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Publication numberUS7800176 B2
Publication typeGrant
Application numberUS 12/258,988
Publication dateSep 21, 2010
Filing dateOct 27, 2008
Priority dateOct 27, 2008
Fee statusPaid
Also published asUS20100102871
Publication number12258988, 258988, US 7800176 B2, US 7800176B2, US-B2-7800176, US7800176 B2, US7800176B2
InventorsWolfgang Werner
Original AssigneeInfineon Technologies Austria Ag
Export CitationBiBTeX, EndNote, RefMan
External Links: USPTO, USPTO Assignment, Espacenet
Electronic circuit for controlling a power field effect transistor
US 7800176 B2
Abstract
An electronic circuit and a method for controlling a power field effect transistor. The electronic circuit includes a power field effect transistor having a semiconductor body, which has a drain zone, a drift zone, a source zone and a bulk zone. The power field effect transistor further includes a gate and a field plate. The field plate is placed adjacent to the drift zone and is isolated from the drift zone. A switch circuitry is provided for electrically connecting the field plate depending on the drain-source voltage such that the field plate is electrically connected to the drain zone, if |UDS|>UT, where UT is a predetermined voltage, and if |UDS|>UT, the field plate is connected to an electrode having an electrode-source voltage UES.
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Claims(17)
1. An electronic circuit, comprising:
a power field effect transistor (FET) including a semiconductor body, the semiconductor body including a drain zone, a drift zone, a source zone and a bulk zone, the power FET further including a gate and a field plate, the field plate being placed adjacent to the drift zone and being insulated from the drift zone;
a switch circuitry for electrically connecting the field plate dependent on the drain-source voltage UDS and a predetermined voltage UT, such that
the field plate is electrically connected to the drain zone if |UDS|<UT, and
if |UDS|>UT, the field plate is electrically connected to an electrode having an electrode-source voltage UES between the electrode and the source with |UES|<|UDS|.
2. The electronic circuit of claim 1, wherein the field plate is connected to the source zone, if |UDS|>UT.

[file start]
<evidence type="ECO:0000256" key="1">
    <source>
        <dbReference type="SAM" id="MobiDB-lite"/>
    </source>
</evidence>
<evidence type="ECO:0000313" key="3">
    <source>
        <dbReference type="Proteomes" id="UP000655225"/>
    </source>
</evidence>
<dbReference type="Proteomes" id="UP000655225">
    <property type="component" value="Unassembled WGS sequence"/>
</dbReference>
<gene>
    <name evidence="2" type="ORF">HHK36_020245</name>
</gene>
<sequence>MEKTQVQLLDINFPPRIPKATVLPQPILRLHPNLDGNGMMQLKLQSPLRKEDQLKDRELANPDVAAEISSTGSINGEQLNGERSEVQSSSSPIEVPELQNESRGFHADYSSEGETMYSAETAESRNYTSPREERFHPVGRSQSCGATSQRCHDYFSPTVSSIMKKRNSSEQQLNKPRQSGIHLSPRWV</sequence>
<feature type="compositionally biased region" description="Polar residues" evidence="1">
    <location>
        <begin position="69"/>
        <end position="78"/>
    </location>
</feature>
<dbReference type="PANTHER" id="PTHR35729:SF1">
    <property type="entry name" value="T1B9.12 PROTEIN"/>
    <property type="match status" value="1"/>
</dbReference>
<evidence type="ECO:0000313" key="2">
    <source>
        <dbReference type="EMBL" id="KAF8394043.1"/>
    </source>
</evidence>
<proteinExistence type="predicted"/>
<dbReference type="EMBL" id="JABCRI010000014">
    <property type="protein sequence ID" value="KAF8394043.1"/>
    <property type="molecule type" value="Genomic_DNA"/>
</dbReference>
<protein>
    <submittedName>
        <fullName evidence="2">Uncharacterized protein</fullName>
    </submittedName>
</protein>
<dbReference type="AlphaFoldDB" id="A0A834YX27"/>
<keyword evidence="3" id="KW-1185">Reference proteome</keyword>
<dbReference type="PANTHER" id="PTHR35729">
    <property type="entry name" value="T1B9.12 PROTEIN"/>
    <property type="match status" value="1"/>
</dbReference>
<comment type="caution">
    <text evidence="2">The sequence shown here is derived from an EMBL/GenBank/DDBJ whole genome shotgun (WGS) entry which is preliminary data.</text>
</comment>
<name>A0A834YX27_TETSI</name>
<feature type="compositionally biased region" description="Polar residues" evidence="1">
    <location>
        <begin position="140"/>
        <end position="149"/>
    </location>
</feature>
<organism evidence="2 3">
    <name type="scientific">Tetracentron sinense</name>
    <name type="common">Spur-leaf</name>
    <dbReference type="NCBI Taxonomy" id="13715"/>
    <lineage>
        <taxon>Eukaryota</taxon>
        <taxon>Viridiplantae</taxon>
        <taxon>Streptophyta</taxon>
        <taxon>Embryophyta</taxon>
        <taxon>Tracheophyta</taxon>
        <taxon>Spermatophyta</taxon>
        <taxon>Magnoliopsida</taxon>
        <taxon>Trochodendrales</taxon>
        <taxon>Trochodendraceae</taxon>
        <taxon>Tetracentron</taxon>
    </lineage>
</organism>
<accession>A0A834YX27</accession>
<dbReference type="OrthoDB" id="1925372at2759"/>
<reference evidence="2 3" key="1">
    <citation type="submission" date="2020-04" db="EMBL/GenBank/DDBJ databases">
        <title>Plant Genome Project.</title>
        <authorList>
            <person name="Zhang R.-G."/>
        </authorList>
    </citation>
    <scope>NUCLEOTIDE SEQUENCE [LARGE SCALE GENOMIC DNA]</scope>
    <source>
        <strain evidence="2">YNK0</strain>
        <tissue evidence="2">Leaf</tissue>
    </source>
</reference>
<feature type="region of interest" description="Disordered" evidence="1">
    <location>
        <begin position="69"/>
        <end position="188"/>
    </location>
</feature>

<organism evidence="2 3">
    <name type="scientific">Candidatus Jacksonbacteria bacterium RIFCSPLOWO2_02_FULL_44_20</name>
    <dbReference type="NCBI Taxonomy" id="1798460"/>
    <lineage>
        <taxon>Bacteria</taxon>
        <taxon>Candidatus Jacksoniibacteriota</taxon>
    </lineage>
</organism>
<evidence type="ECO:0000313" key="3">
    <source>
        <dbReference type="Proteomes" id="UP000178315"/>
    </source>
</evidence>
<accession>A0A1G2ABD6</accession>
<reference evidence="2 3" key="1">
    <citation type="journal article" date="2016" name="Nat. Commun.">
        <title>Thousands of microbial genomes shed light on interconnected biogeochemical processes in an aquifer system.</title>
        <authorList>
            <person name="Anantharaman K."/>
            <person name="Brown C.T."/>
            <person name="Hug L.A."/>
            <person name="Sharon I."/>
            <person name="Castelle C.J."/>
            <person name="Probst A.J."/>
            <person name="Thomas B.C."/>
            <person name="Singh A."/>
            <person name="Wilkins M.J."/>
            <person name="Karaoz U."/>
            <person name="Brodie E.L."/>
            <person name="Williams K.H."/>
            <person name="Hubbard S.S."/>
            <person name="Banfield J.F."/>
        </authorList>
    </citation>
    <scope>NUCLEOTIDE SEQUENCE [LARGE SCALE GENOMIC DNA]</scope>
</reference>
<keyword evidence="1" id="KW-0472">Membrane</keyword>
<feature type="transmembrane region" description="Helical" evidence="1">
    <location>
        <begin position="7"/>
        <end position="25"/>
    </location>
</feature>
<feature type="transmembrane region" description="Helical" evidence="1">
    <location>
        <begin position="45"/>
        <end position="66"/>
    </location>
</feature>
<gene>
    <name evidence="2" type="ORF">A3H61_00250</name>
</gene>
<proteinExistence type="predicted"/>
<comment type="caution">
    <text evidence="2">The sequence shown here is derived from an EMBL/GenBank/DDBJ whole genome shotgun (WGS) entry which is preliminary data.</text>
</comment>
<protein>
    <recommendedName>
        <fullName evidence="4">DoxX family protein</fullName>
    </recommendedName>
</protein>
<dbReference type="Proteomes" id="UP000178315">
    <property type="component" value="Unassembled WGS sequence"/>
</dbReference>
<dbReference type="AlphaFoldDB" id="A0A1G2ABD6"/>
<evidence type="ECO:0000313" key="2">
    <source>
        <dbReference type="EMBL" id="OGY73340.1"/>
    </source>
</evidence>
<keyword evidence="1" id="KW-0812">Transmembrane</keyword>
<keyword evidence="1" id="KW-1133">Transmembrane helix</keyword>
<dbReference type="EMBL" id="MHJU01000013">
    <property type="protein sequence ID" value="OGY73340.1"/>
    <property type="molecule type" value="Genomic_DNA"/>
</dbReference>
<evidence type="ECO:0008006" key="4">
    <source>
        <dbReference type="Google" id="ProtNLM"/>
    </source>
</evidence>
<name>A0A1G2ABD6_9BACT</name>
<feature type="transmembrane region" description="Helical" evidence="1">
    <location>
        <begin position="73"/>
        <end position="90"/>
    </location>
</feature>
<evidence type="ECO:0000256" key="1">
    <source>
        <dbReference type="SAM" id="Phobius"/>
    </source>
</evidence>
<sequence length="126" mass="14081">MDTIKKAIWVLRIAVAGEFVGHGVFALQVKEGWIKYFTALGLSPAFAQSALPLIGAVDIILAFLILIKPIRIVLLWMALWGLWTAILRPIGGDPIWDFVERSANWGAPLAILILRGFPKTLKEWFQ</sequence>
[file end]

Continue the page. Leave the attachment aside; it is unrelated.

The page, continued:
3. The electronic circuit of claim 1, wherein the field plate is connected to the gate, if |UDS|>UT.
4. The electronic circuit of claim 1, wherein the switch circuitry includes a series connection of at least one diode and at least one resistor coupled between the drain zone and the source zone, one of the electrodes anode and cathode of the diode being coupled to the source zone and the other of the electrodes anode and cathode of the diode being coupled to the field plate.
5. The electronic circuit of claim 1, wherein the switch circuitry is integrated on the same integrated circuit as the power FET.
6. The electronic circuit of claim 1, wherein the field plate-source voltage UFPS is constant for the |UDS|>UT.
7. The electronic circuit of claim 1, wherein the predetermined voltage UT is smaller than the drain-source voltage during an avalanche break-through of the power FET.
8. The electronic circuit of claim 1, wherein the switch circuitry includes a series connection of at least a diode-connected transistor and at least one resistor between the drain zone and the source zone, the diode-connected transistor being coupled between the source zone and the field plate.
9. The electronic circuit of claim 1, wherein the switch circuitry includes a series connection of at least one transistor and at least one resistor between the drain zone and the source zone, the transistor being arranged to couple the source zone or the drain zone with the field plate dependent on the voltage at a control terminal of the transistor.
10. The electronic circuit of claim 1, wherein the field plate includes semiconductor material having a doping concentration >2*1016*cm−3.